With a (more or less honest) public exchange rate of old money for new money, these effects could be mitigated to the point where debasement resembles mere money-printing under fiat money... But if you try to pass off debased currency as legit, you got instant meltdown just add water.
#14005196
Wang Mang's deranged currency reforms of the mid-Han period almost destroyed the Chinese economy


Thanks for that :lol:

I have done some reading and many lulz were had. Moving from an economy based on one type of coin to one based on 28 types of coin without expecting it to cause chaos and widespread counterfeiting. :lol:
#14005475
KlassWar wrote:The effect of debasing and devaluing are somewhat different.

Let's say you print money. The money supply grows and inflation occurs for a while. If you don't print loads of money at once, you'll probably get to avoid a hyperinflation spiral. Perhaps the money-printers have their credit ratings suffer, that's all.


Hyperinflation is created by creating large amounts of money, whether you do this over 1 month or over 1 year doesnt matter that much, if you lets say triple the money supply then you will have hyperinflation coming and prices will rise roughly 200% or more (depending on whether people lose faith in a currency completely and expect more debasement). Inflation is a function of money supply growth, it can be controlled or not controlled and even if you print low amounts of money you will still have inflation since there will be more money in the economy compared to the goods being traded, it is a simple question of conversion ratios really.

KlassWar wrote:At every point in the process any dollar is equal to any other dollar.


Yes but a person that creates coins out of thin air is increasing his wealth and ability to pay others, he is essentially siphoning off the purchasing power that other non-money printers have in their notes or coins (if you have legal tender laws). This means it works like a tax because it takes away purchasing power from people in the private sector and gives it to the people in the government.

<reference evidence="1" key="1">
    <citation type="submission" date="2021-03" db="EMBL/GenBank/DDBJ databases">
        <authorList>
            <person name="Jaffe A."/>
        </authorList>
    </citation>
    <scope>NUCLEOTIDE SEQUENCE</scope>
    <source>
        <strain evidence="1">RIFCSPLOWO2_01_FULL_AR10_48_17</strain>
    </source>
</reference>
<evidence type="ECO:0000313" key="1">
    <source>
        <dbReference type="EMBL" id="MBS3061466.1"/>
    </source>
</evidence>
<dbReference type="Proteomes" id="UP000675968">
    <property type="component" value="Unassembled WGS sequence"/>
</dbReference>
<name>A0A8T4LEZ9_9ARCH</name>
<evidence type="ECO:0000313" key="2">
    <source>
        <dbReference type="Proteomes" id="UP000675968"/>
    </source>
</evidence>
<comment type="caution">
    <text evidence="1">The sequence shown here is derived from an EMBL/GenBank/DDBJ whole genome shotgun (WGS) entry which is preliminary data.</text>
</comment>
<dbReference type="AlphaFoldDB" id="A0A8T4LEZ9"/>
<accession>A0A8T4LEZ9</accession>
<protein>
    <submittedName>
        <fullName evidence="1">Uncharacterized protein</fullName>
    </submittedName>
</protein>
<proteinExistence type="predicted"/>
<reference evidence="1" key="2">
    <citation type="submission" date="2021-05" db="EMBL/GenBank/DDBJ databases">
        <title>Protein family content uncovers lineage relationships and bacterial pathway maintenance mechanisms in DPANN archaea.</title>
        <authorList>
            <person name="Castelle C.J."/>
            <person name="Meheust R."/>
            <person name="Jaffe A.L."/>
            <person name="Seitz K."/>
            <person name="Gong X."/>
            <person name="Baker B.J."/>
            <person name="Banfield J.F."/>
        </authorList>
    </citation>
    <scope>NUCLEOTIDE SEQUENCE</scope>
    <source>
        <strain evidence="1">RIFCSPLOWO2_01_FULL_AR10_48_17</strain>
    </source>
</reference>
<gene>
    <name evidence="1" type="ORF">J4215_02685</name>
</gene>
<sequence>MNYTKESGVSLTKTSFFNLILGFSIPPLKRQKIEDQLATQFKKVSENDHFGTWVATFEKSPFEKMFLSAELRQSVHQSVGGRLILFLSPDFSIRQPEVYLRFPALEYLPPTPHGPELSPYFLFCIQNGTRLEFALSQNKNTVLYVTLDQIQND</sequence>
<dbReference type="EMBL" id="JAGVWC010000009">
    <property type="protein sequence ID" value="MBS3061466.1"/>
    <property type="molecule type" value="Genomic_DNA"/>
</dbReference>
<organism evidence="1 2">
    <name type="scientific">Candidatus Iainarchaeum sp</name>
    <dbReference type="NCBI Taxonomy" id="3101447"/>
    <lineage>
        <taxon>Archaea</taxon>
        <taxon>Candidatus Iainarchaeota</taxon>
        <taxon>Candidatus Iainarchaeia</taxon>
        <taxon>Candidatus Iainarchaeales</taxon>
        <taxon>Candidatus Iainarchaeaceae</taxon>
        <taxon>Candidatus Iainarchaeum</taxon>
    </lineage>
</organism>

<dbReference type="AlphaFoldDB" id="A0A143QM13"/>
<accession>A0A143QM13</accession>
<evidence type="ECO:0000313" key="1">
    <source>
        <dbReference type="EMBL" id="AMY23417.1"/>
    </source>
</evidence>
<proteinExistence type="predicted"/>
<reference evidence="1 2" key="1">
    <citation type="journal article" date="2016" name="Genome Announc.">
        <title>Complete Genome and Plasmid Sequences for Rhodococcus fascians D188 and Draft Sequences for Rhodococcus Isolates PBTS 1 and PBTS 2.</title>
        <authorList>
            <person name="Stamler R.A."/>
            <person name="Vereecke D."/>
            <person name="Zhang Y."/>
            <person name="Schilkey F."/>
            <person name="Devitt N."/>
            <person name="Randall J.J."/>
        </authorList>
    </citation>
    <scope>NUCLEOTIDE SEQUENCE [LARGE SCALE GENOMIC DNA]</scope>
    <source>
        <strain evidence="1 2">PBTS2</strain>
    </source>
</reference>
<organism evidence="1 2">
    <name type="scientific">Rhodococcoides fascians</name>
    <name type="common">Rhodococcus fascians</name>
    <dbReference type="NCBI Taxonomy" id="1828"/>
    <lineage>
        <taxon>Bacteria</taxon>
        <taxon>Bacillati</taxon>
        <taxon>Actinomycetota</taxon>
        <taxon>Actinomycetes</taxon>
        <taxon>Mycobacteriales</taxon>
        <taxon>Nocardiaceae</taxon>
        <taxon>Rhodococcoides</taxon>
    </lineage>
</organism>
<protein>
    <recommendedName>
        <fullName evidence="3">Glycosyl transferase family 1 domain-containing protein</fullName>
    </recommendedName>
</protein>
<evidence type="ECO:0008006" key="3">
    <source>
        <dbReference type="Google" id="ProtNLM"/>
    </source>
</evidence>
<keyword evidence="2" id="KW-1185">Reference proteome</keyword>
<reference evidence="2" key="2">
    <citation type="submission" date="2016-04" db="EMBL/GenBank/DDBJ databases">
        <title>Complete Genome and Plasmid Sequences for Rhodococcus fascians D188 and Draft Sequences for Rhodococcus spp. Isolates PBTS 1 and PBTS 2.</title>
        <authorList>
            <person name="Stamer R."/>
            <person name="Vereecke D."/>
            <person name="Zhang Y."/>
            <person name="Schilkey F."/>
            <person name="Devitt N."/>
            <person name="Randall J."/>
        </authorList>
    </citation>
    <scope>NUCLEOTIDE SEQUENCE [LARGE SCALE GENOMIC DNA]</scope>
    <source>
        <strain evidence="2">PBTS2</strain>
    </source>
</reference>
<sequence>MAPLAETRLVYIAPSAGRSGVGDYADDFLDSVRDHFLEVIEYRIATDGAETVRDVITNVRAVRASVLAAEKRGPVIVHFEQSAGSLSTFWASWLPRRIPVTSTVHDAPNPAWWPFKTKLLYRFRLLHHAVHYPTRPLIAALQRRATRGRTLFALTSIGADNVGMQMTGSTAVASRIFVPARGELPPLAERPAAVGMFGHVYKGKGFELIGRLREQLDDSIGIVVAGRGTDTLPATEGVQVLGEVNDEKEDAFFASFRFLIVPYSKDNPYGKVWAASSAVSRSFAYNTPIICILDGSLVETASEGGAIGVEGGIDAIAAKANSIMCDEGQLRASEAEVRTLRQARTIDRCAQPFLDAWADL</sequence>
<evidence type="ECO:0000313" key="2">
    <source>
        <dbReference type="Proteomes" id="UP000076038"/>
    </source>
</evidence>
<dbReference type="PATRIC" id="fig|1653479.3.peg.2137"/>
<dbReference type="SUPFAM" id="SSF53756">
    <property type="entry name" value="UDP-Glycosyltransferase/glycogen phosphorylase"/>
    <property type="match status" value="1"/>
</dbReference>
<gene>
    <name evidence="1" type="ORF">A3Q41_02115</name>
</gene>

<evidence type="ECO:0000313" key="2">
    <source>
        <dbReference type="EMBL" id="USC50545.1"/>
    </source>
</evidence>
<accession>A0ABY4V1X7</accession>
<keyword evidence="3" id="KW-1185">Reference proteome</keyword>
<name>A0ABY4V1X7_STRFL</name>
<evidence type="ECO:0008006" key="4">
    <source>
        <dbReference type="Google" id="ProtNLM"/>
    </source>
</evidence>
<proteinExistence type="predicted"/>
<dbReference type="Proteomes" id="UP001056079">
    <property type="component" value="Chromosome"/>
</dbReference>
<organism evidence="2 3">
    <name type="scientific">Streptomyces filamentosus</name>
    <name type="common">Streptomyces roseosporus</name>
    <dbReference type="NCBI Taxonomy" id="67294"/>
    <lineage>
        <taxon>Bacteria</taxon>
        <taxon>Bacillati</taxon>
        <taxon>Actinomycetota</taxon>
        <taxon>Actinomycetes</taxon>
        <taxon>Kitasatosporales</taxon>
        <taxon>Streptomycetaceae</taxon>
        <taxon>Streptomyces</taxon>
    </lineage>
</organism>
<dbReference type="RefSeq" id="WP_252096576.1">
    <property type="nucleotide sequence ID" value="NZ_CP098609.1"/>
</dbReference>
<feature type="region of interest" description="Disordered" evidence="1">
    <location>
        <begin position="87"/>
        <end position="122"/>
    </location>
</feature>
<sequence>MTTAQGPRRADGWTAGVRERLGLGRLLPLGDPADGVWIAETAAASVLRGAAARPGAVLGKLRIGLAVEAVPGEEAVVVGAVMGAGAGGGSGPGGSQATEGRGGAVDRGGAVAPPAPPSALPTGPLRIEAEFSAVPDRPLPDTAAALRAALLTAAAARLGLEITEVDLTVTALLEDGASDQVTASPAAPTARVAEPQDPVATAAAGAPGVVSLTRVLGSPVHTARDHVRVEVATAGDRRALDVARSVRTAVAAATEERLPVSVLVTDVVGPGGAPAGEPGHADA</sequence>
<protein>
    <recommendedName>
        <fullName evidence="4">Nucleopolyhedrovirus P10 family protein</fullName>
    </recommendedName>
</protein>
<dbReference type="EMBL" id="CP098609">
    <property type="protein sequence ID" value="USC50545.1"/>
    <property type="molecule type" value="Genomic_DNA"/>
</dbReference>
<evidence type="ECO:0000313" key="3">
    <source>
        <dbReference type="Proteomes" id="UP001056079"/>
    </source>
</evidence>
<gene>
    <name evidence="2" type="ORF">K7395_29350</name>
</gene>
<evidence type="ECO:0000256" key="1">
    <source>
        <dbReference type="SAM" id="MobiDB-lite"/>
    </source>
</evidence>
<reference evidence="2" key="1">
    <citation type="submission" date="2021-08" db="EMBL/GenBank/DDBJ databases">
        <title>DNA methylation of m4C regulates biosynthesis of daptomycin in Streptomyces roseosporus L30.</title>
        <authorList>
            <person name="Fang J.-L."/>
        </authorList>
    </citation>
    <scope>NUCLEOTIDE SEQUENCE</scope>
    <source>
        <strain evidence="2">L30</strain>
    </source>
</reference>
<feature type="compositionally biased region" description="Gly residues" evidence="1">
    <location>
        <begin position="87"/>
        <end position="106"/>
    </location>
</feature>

KlassWar wrote:Let's say you're stuck with commodity money but you're in the mood for some stimulus. You proceed to devalue the currency, and tell the money minters to mint denarii with half the silver. You have the gall to pretend they're worth as much as old denarii. Suddenly your units of money are not units of money at all, since one denarii and another denarii have different worth at the same time.


They are still money, the old denarii will just be worth aproximatly twice than the new denarii (ignoring the value of the filler metals).

KlassWar wrote:In addition to the usual ill effects of printing money, you get all sorts of weird shit:

-> Some merchants will stubbornly refuse to accept new coin.


Merchants will still accept the debased money if they are not forced to treat the 50% silver coin as a 100% silver coin, if merchants are allowed to simply say to you ''sorry but with those coins you will have to pay double prices'' then they wont refuse new coins because they will still be earning a profit on their business, it is when they are forced to accept 50% silver coins as 100% silver coins that trade breaks down since that means the trader in question is losing money doing his business and no person works in a job that costs them money.

KlassWar wrote:-> Unscrupulous traders will try and mix old and new money up. Previously smooth transactions become labor-intensive.


Well I am sure you can still check silver coins for their purity with various methods like weights and visual inspection, I am sure a coin with 50% copper in it has a different color than a 100% silver coin.

KlassWar wrote:-> Under commodity money, trusted currencies have added-value from the plain gold. Debasing messes with all that.


A tiny amount, not anything substantial, people can trade in raw gold or raw silver np, I doubt it was allowed in the later roman era though.

KlassWar wrote:-> Debase hard enough, and people will either hoard old money (wrecking demand) or melting it to get multiple new coins (destroying value).


Gresham's law (hoarding higher value money) only comes into effect if the government doing the debasement price fixes the monetary unit and forces merchants to accept the newly created money at old 100% silver prices instead of the 50% price that they are worth now, if the government simply prints money and does not engage in regulation of the value of each coin then the old 100% silver coins will still circulate in the economy, they will just be worth double of what the new coins are worth.

I also dont see how melting down a silver coin destroys value, the value is in the silver and the copper, it doesnt disappear just because you melt it down into a different form.

KlassWar wrote:With a (more or less honest) public exchange rate of old money for new money, these effects could be mitigated to the point where debasement resembles mere money-printing under fiat money... But if you try to pass off debased currency as legit, you got instant meltdown just add water.


Well if they are honest about exchange rates then there is no point in doing debasement since then you are just wasting your time splitting up 100% silver coins into 50% silver coins and getting half the price, the whole reason why debasement worked in the roman world is because they forced people to accept coins with low silver value at much higher prices than the metal in the coin was worth and if you did not follow their evil scheme and tried to exchange these corrupt coins at their true market value then you would be punished with the death penalty.